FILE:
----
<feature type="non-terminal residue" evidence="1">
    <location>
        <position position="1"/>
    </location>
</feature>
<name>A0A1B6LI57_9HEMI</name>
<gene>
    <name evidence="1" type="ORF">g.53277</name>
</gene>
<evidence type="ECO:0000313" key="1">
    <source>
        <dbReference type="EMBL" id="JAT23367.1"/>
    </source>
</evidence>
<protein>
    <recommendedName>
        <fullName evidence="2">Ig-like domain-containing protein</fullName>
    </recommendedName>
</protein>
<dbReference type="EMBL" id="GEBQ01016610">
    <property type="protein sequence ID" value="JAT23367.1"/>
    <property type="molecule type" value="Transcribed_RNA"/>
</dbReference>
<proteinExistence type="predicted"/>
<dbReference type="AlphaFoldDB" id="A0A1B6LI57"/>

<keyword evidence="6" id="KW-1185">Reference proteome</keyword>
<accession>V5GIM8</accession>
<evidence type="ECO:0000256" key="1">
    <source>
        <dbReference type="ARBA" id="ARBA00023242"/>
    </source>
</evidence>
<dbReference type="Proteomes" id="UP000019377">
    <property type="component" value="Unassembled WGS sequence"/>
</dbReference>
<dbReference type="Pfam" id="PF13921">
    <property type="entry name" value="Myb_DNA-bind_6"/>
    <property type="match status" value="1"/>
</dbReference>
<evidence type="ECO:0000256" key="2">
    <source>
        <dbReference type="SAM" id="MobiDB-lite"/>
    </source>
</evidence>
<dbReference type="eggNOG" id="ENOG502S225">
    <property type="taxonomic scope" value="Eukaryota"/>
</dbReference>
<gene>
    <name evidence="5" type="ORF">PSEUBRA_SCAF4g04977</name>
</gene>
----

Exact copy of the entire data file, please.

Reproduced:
<feature type="non-terminal residue" evidence="1">
    <location>
        <position position="1"/>
    </location>
</feature>
<name>A0A1B6LI57_9HEMI</name>
<gene>
    <name evidence="1" type="ORF">g.53277</name>
</gene>
<evidence type="ECO:0000313" key="1">
    <source>
        <dbReference type="EMBL" id="JAT23367.1"/>
    </source>
</evidence>
<protein>
    <recommendedName>
        <fullName evidence="2">Ig-like domain-containing protein</fullName>
    </recommendedName>
</protein>
<dbReference type="EMBL" id="GEBQ01016610">
    <property type="protein sequence ID" value="JAT23367.1"/>
    <property type="molecule type" value="Transcribed_RNA"/>
</dbReference>
<proteinExistence type="predicted"/>
<dbReference type="AlphaFoldDB" id="A0A1B6LI57"/>

<keyword evidence="6" id="KW-1185">Reference proteome</keyword>
<accession>V5GIM8</accession>
<evidence type="ECO:0000256" key="1">
    <source>
        <dbReference type="ARBA" id="ARBA00023242"/>
    </source>
</evidence>
<dbReference type="Proteomes" id="UP000019377">
    <property type="component" value="Unassembled WGS sequence"/>
</dbReference>
<dbReference type="Pfam" id="PF13921">
    <property type="entry name" value="Myb_DNA-bind_6"/>
    <property type="match status" value="1"/>
</dbReference>
<evidence type="ECO:0000256" key="2">
    <source>
        <dbReference type="SAM" id="MobiDB-lite"/>
    </source>
</evidence>
<dbReference type="eggNOG" id="ENOG502S225">
    <property type="taxonomic scope" value="Eukaryota"/>
</dbReference>
<gene>
    <name evidence="5" type="ORF">PSEUBRA_SCAF4g04977</name>
</gene>